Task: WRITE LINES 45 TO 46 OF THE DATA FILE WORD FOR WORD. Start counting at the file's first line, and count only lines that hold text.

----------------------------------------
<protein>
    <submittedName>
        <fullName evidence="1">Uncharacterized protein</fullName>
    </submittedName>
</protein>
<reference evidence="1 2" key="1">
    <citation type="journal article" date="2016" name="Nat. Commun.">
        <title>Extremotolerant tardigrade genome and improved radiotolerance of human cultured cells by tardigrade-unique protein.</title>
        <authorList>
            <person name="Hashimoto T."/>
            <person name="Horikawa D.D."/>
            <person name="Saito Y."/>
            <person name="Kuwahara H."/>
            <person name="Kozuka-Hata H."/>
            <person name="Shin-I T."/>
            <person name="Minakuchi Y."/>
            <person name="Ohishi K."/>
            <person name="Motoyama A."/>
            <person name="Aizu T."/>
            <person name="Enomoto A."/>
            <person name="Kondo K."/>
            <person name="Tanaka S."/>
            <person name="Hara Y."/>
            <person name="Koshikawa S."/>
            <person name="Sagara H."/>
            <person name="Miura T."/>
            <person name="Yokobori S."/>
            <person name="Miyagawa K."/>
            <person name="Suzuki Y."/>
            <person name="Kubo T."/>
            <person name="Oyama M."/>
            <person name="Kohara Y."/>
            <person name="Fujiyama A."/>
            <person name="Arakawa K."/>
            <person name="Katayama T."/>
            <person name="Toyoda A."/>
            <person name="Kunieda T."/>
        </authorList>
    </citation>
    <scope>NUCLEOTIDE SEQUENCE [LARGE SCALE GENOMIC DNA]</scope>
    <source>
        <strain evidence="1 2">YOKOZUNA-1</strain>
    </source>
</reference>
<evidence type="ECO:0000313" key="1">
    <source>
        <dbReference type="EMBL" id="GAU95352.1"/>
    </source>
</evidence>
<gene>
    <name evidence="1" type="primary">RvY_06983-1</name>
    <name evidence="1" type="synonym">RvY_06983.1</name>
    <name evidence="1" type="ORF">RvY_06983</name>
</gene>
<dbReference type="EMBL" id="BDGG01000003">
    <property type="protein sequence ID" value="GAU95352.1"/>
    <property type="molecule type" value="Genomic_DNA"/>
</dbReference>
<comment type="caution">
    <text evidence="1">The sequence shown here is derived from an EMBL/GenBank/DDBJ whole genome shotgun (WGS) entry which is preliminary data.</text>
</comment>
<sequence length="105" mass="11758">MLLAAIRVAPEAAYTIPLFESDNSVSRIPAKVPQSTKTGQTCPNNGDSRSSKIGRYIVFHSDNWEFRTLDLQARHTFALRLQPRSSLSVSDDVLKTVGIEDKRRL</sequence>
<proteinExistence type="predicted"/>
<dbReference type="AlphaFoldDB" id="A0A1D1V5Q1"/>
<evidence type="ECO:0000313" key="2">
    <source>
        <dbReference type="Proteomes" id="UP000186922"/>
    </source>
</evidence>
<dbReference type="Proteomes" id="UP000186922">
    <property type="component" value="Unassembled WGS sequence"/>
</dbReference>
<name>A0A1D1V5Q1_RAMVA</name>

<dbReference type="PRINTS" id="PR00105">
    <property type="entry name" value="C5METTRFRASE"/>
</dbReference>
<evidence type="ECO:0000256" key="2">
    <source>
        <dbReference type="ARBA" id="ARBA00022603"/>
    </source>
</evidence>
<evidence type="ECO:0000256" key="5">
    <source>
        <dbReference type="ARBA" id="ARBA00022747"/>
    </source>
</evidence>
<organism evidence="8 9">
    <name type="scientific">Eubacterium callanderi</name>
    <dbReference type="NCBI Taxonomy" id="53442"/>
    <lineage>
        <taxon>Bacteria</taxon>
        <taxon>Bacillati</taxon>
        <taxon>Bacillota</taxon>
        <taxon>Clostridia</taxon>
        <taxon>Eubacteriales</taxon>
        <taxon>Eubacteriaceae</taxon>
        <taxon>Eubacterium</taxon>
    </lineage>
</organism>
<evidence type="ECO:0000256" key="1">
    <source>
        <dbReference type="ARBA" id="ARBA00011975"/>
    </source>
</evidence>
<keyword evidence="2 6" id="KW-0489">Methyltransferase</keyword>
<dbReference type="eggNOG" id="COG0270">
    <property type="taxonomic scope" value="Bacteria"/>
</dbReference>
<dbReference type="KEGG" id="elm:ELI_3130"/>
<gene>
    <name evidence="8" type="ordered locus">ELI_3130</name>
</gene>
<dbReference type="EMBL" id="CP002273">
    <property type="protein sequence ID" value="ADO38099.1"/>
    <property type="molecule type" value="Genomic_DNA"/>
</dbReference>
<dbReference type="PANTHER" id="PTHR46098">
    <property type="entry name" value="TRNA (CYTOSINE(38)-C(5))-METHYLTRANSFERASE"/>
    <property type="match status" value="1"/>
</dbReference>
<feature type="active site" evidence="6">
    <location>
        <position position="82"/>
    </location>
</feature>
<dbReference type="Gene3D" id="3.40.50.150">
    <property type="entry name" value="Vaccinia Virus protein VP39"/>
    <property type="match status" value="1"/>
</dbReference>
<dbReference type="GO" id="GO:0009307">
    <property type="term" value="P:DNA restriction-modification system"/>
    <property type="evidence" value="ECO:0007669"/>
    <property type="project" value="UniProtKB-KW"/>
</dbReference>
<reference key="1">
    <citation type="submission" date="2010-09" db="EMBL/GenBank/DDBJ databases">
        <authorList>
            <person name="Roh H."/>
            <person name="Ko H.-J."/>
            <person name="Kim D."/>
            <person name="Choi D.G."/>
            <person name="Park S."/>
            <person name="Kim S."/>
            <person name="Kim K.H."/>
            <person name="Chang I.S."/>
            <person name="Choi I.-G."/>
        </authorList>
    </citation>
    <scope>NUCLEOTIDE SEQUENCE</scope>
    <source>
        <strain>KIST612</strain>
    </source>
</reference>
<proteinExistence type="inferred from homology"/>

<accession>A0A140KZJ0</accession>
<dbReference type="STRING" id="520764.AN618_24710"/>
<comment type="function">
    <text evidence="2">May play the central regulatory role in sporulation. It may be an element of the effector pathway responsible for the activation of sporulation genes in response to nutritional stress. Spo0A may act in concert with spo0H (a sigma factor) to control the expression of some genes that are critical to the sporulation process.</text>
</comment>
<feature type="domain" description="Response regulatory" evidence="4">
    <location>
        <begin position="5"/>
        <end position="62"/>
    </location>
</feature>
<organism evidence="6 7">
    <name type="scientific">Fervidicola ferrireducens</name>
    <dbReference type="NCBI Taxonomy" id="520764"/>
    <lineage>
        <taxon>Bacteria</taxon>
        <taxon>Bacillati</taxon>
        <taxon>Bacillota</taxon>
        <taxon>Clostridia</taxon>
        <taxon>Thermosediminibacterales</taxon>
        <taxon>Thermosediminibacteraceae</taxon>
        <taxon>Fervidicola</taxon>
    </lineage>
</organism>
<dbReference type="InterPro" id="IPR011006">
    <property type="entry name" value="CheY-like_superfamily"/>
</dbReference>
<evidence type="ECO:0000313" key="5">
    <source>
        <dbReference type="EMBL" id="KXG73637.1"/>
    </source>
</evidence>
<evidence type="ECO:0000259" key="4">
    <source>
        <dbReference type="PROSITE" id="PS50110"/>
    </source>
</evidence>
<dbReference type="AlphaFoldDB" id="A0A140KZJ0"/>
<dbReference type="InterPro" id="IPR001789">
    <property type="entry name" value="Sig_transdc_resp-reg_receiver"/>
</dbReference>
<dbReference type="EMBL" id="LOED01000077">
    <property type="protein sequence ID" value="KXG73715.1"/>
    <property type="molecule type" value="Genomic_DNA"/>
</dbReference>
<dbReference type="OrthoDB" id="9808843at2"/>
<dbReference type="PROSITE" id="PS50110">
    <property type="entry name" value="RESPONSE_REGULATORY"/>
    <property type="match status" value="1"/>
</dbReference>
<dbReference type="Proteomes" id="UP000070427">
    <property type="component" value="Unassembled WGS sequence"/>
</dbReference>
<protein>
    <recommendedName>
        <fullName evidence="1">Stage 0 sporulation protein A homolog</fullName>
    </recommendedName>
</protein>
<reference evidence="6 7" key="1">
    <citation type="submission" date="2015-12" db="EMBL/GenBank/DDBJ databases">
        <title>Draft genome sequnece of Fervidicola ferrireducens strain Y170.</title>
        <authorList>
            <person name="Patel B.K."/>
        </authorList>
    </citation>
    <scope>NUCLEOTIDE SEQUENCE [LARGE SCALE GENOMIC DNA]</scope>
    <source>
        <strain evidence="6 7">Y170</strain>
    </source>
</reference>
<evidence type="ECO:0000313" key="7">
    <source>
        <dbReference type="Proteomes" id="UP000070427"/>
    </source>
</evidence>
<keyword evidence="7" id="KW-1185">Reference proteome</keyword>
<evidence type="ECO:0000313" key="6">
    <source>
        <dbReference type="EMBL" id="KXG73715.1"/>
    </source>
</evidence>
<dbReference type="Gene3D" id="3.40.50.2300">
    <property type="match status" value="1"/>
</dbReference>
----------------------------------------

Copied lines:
<evidence type="ECO:0000313" key="1">
    <source>